Despite major advances in imaging technologies, in the settings of both prenatal diagnosis and neonatal medicine, the final gold standard for the identification of underlying pathophysiological mechanisms and detection of associated abnormalities continues to remain the autopsy in many scenarios. Numerous studies have now reported the clinical usefulness of perinatal postmortem examination with highly consistent results—namely that in around 30% of cases, clinically significant additional information is obtained at autopsy that was not available during life1–3, with the likelihood of gaining such information being related to the specialist status of the pathologist and other factors such as the length of time between death and autopsy4.
However, in practice, offering an optimal perinatal postmortem service may not be straightforward, since this may involve both transfer of the body to a specialist center and delay due to the need for specialist referral. Furthermore, the superimposed effects of postmortem autolysis and decomposition, in association with the inherent fragility of the fetal brain requiring adequate formalin fixation prior to examination, may result in a significant number of cases submitted for perinatal autopsy being associated with suboptimal examination, particularly of the central nervous system—around 20% in one series5. It is now more than a decade since several studies suggested the possible usefulness of postmortem magnetic resonance imaging (MRI) in this setting, but although several case reports and small series have described specific anomalies using this technique, it has failed to gain widespread acceptance6–10.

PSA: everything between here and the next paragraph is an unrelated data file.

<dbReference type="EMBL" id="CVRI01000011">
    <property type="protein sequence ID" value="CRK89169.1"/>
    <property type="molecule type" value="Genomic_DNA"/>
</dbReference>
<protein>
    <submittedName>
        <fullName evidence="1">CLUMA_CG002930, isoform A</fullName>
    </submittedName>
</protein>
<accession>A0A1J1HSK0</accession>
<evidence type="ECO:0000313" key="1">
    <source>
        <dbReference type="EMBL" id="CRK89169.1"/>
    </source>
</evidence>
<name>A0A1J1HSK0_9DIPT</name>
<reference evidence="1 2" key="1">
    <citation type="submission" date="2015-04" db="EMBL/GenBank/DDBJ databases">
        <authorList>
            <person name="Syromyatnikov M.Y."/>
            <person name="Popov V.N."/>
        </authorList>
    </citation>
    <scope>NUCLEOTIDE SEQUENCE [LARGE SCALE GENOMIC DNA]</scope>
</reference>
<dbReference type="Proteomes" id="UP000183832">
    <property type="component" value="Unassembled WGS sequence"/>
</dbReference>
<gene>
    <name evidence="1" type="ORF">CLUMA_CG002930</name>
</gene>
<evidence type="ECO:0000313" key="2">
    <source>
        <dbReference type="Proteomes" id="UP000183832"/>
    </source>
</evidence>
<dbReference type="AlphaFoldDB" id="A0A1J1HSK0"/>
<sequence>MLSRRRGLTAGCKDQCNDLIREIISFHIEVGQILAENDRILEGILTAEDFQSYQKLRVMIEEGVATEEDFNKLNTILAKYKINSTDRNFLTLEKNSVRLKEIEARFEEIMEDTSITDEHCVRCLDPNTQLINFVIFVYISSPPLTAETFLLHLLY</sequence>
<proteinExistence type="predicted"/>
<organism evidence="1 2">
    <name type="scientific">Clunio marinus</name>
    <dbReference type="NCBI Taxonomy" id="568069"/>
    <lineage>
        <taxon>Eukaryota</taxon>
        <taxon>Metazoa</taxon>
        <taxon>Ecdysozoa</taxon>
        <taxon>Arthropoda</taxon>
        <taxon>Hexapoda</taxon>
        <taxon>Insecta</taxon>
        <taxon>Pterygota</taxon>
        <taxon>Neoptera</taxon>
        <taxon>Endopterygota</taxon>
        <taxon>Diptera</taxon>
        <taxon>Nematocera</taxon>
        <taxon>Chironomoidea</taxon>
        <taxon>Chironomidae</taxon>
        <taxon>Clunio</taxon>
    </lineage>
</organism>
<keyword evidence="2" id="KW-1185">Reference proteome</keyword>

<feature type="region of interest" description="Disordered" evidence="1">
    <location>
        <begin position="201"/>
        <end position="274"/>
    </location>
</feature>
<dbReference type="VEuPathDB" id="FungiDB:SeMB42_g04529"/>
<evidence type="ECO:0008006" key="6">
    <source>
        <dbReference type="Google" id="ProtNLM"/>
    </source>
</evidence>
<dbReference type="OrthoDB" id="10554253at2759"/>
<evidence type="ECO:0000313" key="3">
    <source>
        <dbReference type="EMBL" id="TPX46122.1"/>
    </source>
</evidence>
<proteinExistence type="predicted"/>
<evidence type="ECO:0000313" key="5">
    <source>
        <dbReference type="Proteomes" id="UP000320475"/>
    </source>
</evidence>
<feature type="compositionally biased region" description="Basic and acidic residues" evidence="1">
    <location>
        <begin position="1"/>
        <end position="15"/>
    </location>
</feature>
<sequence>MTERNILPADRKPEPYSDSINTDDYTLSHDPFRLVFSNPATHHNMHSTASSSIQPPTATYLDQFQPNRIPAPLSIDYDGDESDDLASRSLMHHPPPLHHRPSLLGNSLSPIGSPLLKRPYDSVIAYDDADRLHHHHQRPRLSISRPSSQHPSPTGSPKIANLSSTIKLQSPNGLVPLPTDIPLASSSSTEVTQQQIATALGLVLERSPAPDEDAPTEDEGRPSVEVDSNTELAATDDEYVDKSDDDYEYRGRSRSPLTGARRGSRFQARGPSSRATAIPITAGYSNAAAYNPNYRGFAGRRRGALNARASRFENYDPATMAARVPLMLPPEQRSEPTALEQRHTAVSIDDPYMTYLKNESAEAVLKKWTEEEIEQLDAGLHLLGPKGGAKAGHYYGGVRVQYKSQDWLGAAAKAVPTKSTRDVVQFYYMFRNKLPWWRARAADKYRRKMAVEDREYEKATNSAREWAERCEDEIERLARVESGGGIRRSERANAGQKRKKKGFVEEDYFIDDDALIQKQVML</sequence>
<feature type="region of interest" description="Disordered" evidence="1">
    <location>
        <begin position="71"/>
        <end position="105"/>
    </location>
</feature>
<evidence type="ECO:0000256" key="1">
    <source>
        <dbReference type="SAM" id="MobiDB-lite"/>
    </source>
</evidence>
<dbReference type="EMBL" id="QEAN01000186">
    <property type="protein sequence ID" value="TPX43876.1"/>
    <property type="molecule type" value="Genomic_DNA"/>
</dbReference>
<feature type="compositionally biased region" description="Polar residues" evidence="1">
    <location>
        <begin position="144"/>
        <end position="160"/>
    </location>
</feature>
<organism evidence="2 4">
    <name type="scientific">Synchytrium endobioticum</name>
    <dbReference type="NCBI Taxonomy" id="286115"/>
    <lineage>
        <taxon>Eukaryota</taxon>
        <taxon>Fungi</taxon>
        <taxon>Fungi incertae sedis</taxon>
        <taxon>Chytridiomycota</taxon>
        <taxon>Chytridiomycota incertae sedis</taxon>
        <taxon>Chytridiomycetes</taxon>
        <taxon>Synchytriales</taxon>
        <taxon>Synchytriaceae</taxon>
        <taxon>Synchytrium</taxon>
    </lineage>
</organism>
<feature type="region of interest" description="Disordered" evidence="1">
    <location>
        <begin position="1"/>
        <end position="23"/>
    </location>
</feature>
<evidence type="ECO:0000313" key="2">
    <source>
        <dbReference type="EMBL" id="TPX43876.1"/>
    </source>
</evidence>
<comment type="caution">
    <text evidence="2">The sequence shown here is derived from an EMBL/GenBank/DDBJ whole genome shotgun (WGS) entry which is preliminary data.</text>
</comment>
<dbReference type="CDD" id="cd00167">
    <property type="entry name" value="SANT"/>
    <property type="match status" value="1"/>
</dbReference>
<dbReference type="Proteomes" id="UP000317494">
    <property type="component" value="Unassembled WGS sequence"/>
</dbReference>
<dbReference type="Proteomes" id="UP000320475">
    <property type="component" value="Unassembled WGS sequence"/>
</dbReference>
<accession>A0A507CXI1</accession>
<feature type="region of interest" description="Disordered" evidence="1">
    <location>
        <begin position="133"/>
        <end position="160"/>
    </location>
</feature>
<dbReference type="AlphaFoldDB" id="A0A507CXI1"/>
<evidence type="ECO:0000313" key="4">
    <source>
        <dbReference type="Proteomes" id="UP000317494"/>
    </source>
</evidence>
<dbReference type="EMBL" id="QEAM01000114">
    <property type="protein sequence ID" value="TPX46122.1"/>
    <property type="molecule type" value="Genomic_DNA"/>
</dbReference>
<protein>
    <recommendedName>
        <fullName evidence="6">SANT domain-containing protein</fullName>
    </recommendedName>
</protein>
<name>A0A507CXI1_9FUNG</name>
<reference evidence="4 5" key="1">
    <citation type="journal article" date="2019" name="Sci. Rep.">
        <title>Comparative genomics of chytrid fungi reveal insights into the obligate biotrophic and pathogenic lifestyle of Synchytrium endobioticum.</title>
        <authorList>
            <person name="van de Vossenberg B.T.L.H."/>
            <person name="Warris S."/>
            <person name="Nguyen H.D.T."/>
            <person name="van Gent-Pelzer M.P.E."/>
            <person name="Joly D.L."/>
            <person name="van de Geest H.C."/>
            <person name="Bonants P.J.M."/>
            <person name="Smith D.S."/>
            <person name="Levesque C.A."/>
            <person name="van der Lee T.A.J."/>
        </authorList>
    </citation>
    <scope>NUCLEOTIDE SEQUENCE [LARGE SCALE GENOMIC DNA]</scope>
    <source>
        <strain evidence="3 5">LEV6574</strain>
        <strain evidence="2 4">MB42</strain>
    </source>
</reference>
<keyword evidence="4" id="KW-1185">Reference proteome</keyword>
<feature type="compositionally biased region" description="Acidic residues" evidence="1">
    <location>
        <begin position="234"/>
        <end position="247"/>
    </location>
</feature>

However, in recent years in the UK, several events have led to a renewed interest in pursuing the development of the ‘minimally invasive autopsy’. While it is recognized that a full postmortem examination is likely to provide the greatest likelihood of determining both the cause or mechanism of death and all specific abnormalities present, some parents and doctors have been increasingly reluctant to consider the possibility of autopsy examination, following the widespread publicity regarding fetal and infant organs being historically retained in some hospitals11. Public pressure in the UK has therefore led to the introduction of new legislation regarding all aspects of the examination and use of human tissue, the Human Tissue Act12, and, in addition, a revision of Her Majesty's Coronial system13, which investigates all deaths of unknown cause and a range of other deaths including some perinatal cases. These changes have heightened awareness of the issues surrounding removal and retention of tissue and increased recognition that some religious groups may wish for a rapid funeral, thus driving the need to critically examine both the role of postmortem examination and how it is carried out.